Determination of Soil Erosion and Sediment Yield in the Bonsa River Basin Using GIS and Revised Universal Soil Loss Equation (RUSLE)

Soil Erosion: Sediment Yield: Geographic Information System

  • Cynthia Borkai Boye University of Mines and Technology, Tarkwa
  • Abigail Asare Geomatic Engineering Department UMaT Tarkwa


The Bonsa river is an important tributary of the Ankobra river in the Western Region of Ghana. The catchment of the Bonsa  river has been undergoing rapid land cover changes due to human activities such as farming, illegal mining, population growth, among others which are likely to promote soil erosion and sediment yield in the river basin. To estimate the amount of soil eroded over a period and subsequent sediment yielded along the Bonsa river basin, the Revised Universal Soil Loss Equation (RUSLE) was integrated with Geographic Information System (GIS) to model the spatial distribution patterns in soil erosion and sediment yield within the catchment. Data used included annual rainfall records, soil map, DEM and land-use map of the study area. Parameters of the model were determined and converted into raster layers using the raster calculator tool in ArcMap to produce a soil erosion map. The concept of sediment delivery ratio (SDR) was applied to determine the annual sediment yield by combining a raster SDR layer with soil erosion map. The predicted soil loss and sediment yield values were found to be low. This may be due to high soil protective cover provided by vegetation as well as low topographic relief in the river basin. Though, the elements and processes responsible for soil erosion and sediment yield prevailing in the basin was found to be low, adverse situations could be developed with time if the prevailing conditions are not checked, as soil erosion is a natural gradual slow process. The gains made could be sustained by putting measures in place to control human activities, particularly, illegal mining (galamsey) in the basin, indiscriminate cutting down of trees and farmining activities along the Bansa river basin. This study will support monitoring, planning of water resources and help to improve sustainable water quality.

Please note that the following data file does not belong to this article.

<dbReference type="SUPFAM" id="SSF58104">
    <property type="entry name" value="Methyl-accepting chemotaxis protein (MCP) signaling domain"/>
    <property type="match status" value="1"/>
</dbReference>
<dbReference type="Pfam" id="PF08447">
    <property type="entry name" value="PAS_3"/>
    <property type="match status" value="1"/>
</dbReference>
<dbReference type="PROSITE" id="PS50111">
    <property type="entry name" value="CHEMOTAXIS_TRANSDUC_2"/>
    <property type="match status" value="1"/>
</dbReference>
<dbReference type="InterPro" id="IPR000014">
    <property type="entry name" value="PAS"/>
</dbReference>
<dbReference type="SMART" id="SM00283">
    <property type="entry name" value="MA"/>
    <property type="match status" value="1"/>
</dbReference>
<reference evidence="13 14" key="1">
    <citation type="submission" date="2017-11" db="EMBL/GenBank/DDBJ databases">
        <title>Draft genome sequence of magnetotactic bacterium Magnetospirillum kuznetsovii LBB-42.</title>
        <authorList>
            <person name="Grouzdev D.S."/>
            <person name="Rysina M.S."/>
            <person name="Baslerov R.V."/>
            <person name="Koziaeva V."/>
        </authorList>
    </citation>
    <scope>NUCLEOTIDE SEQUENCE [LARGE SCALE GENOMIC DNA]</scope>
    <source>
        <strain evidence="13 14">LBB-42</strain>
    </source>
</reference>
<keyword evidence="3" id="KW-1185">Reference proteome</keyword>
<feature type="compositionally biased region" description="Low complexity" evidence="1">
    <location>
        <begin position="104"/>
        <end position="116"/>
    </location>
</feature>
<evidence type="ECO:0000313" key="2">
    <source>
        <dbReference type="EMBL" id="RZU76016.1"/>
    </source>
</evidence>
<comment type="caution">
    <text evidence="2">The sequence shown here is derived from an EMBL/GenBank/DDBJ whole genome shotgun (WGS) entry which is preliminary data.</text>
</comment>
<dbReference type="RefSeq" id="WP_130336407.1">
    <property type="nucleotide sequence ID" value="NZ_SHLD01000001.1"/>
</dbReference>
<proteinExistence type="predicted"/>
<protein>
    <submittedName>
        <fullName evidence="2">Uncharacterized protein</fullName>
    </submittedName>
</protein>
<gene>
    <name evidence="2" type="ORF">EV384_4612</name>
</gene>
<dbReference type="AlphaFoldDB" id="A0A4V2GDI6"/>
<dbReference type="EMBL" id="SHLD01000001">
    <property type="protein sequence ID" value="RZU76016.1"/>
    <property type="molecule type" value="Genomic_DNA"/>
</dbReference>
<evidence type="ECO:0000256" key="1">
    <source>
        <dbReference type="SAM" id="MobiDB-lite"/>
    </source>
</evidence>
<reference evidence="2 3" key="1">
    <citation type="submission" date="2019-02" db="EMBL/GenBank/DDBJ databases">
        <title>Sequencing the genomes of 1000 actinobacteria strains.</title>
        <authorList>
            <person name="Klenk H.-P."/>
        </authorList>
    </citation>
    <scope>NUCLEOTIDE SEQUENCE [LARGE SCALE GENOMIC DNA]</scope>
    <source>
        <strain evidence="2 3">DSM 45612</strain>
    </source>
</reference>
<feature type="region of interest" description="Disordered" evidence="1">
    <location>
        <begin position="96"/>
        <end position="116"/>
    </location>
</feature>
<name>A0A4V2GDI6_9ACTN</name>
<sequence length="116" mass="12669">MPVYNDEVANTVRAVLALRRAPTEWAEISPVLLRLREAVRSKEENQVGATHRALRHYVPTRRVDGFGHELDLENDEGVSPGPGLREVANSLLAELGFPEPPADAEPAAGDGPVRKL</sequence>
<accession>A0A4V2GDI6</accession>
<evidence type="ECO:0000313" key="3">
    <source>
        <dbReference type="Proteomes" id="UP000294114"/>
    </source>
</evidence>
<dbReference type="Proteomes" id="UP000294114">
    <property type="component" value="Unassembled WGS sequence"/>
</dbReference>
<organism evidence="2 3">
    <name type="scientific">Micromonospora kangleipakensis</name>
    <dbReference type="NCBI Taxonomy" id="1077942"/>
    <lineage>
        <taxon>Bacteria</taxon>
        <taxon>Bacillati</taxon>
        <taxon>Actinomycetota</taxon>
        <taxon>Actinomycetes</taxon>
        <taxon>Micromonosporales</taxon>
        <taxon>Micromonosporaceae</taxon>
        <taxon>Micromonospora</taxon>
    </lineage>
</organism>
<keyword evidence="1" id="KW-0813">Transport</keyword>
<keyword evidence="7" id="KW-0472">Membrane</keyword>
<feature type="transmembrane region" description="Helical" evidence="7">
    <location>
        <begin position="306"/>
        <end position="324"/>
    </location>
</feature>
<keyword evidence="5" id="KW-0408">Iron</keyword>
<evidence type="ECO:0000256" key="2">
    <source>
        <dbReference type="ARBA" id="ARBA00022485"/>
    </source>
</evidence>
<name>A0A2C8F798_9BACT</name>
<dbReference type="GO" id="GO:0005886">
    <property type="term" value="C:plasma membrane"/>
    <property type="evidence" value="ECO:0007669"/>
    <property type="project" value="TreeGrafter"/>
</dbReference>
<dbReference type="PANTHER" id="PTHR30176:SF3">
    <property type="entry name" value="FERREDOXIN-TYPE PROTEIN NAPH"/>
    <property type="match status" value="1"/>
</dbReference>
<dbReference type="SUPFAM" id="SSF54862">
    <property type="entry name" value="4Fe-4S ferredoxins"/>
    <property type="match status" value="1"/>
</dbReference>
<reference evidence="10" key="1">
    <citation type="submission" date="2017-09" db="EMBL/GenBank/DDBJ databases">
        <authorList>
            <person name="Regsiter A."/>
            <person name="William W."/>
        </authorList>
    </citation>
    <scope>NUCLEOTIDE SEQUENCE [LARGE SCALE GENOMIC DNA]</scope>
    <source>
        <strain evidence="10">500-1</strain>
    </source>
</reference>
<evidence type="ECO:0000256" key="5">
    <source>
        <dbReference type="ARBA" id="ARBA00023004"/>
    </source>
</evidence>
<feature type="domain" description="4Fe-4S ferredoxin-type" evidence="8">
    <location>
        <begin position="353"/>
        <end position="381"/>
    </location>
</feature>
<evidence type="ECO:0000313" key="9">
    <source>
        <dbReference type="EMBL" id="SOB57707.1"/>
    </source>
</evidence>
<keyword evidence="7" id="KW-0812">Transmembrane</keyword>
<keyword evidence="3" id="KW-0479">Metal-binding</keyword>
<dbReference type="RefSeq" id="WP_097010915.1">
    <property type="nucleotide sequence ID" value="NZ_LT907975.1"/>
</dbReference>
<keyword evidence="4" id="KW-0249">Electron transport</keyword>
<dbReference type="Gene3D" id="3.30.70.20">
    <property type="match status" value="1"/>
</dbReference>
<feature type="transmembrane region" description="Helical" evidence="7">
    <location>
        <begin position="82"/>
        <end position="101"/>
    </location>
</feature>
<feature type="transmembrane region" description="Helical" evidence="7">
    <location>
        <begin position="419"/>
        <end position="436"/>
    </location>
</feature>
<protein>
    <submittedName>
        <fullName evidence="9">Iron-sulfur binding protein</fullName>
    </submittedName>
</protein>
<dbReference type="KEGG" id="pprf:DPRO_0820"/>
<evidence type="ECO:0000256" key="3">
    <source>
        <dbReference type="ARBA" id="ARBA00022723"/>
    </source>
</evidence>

Author Biography

Cynthia Borkai Boye, University of Mines and Technology, Tarkwa

Department of Geomatic Engineering 

Senior Lecturer

Geomatics Eng. Articles